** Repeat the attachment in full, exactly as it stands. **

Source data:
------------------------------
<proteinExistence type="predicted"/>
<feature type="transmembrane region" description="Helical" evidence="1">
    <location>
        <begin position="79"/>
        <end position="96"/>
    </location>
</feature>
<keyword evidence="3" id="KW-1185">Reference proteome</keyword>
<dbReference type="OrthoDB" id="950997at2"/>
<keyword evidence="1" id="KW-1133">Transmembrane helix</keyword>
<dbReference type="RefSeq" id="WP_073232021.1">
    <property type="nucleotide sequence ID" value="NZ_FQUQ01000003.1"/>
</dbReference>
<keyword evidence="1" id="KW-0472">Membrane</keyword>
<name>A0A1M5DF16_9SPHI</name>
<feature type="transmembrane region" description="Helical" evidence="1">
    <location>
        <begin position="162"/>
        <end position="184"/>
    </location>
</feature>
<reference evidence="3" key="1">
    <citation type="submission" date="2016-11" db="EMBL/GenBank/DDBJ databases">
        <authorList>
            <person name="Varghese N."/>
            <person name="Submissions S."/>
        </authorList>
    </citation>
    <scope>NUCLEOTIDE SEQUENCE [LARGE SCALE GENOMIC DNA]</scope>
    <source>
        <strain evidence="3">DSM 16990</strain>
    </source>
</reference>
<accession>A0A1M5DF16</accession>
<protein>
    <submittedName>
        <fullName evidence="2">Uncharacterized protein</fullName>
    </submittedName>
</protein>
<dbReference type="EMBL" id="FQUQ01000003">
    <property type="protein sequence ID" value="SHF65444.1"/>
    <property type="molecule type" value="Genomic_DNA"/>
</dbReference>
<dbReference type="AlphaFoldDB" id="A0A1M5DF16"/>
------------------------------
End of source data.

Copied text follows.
<proteinExistence type="predicted"/>
<feature type="transmembrane region" description="Helical" evidence="1">
    <location>
        <begin position="79"/>
        <end position="96"/>
    </location>
</feature>
<keyword evidence="3" id="KW-1185">Reference proteome</keyword>
<dbReference type="OrthoDB" id="950997at2"/>
<keyword evidence="1" id="KW-1133">Transmembrane helix</keyword>
<dbReference type="RefSeq" id="WP_073232021.1">
    <property type="nucleotide sequence ID" value="NZ_FQUQ01000003.1"/>
</dbReference>
<keyword evidence="1" id="KW-0472">Membrane</keyword>
<name>A0A1M5DF16_9SPHI</name>
<feature type="transmembrane region" description="Helical" evidence="1">
    <location>
        <begin position="162"/>
        <end position="184"/>
    </location>
</feature>
<reference evidence="3" key="1">
    <citation type="submission" date="2016-11" db="EMBL/GenBank/DDBJ databases">
        <authorList>
            <person name="Varghese N."/>
            <person name="Submissions S."/>
        </authorList>
    </citation>
    <scope>NUCLEOTIDE SEQUENCE [LARGE SCALE GENOMIC DNA]</scope>
    <source>
        <strain evidence="3">DSM 16990</strain>
    </source>
</reference>
<accession>A0A1M5DF16</accession>
<protein>
    <submittedName>
        <fullName evidence="2">Uncharacterized protein</fullName>
    </submittedName>
</protein>
<dbReference type="EMBL" id="FQUQ01000003">
    <property type="protein sequence ID" value="SHF65444.1"/>
    <property type="molecule type" value="Genomic_DNA"/>
</dbReference>
<dbReference type="AlphaFoldDB" id="A0A1M5DF16"/>